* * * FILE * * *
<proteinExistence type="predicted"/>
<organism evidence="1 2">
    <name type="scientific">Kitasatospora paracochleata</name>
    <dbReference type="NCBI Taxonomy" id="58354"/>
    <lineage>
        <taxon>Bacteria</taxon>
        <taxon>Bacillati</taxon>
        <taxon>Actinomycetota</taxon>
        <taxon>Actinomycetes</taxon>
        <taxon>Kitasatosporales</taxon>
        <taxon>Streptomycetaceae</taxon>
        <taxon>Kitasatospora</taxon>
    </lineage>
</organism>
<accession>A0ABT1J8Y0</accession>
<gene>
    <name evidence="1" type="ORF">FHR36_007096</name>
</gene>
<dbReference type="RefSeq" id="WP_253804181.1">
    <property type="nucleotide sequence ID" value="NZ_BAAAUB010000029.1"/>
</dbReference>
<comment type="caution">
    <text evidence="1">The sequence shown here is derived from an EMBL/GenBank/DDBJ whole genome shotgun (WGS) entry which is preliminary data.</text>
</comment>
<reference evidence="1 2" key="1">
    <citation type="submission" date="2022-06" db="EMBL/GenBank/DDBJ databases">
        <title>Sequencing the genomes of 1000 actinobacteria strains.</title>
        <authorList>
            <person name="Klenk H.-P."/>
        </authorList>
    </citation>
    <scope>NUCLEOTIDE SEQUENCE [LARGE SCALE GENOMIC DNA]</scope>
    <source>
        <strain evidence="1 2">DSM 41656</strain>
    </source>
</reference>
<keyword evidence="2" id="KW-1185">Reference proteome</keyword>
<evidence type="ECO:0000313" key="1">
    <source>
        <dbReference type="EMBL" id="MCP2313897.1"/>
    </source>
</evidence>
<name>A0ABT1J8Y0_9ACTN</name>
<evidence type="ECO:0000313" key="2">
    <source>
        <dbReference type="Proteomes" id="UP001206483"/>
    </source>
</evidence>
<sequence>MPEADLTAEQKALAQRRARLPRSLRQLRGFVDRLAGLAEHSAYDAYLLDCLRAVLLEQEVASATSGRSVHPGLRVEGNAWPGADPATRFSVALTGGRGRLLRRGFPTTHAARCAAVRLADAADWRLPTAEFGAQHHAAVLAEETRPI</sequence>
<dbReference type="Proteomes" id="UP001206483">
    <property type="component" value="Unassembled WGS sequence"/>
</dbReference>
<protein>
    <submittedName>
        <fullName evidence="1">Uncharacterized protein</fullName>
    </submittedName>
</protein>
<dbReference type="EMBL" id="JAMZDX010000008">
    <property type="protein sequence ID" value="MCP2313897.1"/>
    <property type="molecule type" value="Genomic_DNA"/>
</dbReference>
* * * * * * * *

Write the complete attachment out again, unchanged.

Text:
<proteinExistence type="predicted"/>
<organism evidence="1 2">
    <name type="scientific">Kitasatospora paracochleata</name>
    <dbReference type="NCBI Taxonomy" id="58354"/>
    <lineage>
        <taxon>Bacteria</taxon>
        <taxon>Bacillati</taxon>
        <taxon>Actinomycetota</taxon>
        <taxon>Actinomycetes</taxon>
        <taxon>Kitasatosporales</taxon>
        <taxon>Streptomycetaceae</taxon>
        <taxon>Kitasatospora</taxon>
    </lineage>
</organism>
<accession>A0ABT1J8Y0</accession>
<gene>
    <name evidence="1" type="ORF">FHR36_007096</name>
</gene>
<dbReference type="RefSeq" id="WP_253804181.1">
    <property type="nucleotide sequence ID" value="NZ_BAAAUB010000029.1"/>
</dbReference>
<comment type="caution">
    <text evidence="1">The sequence shown here is derived from an EMBL/GenBank/DDBJ whole genome shotgun (WGS) entry which is preliminary data.</text>
</comment>
<reference evidence="1 2" key="1">
    <citation type="submission" date="2022-06" db="EMBL/GenBank/DDBJ databases">
        <title>Sequencing the genomes of 1000 actinobacteria strains.</title>
        <authorList>
            <person name="Klenk H.-P."/>
        </authorList>
    </citation>
    <scope>NUCLEOTIDE SEQUENCE [LARGE SCALE GENOMIC DNA]</scope>
    <source>
        <strain evidence="1 2">DSM 41656</strain>
    </source>
</reference>
<keyword evidence="2" id="KW-1185">Reference proteome</keyword>
<evidence type="ECO:0000313" key="1">
    <source>
        <dbReference type="EMBL" id="MCP2313897.1"/>
    </source>
</evidence>
<name>A0ABT1J8Y0_9ACTN</name>
<evidence type="ECO:0000313" key="2">
    <source>
        <dbReference type="Proteomes" id="UP001206483"/>
    </source>
</evidence>
<sequence>MPEADLTAEQKALAQRRARLPRSLRQLRGFVDRLAGLAEHSAYDAYLLDCLRAVLLEQEVASATSGRSVHPGLRVEGNAWPGADPATRFSVALTGGRGRLLRRGFPTTHAARCAAVRLADAADWRLPTAEFGAQHHAAVLAEETRPI</sequence>
<dbReference type="Proteomes" id="UP001206483">
    <property type="component" value="Unassembled WGS sequence"/>
</dbReference>
<protein>
    <submittedName>
        <fullName evidence="1">Uncharacterized protein</fullName>
    </submittedName>
</protein>
<dbReference type="EMBL" id="JAMZDX010000008">
    <property type="protein sequence ID" value="MCP2313897.1"/>
    <property type="molecule type" value="Genomic_DNA"/>
</dbReference>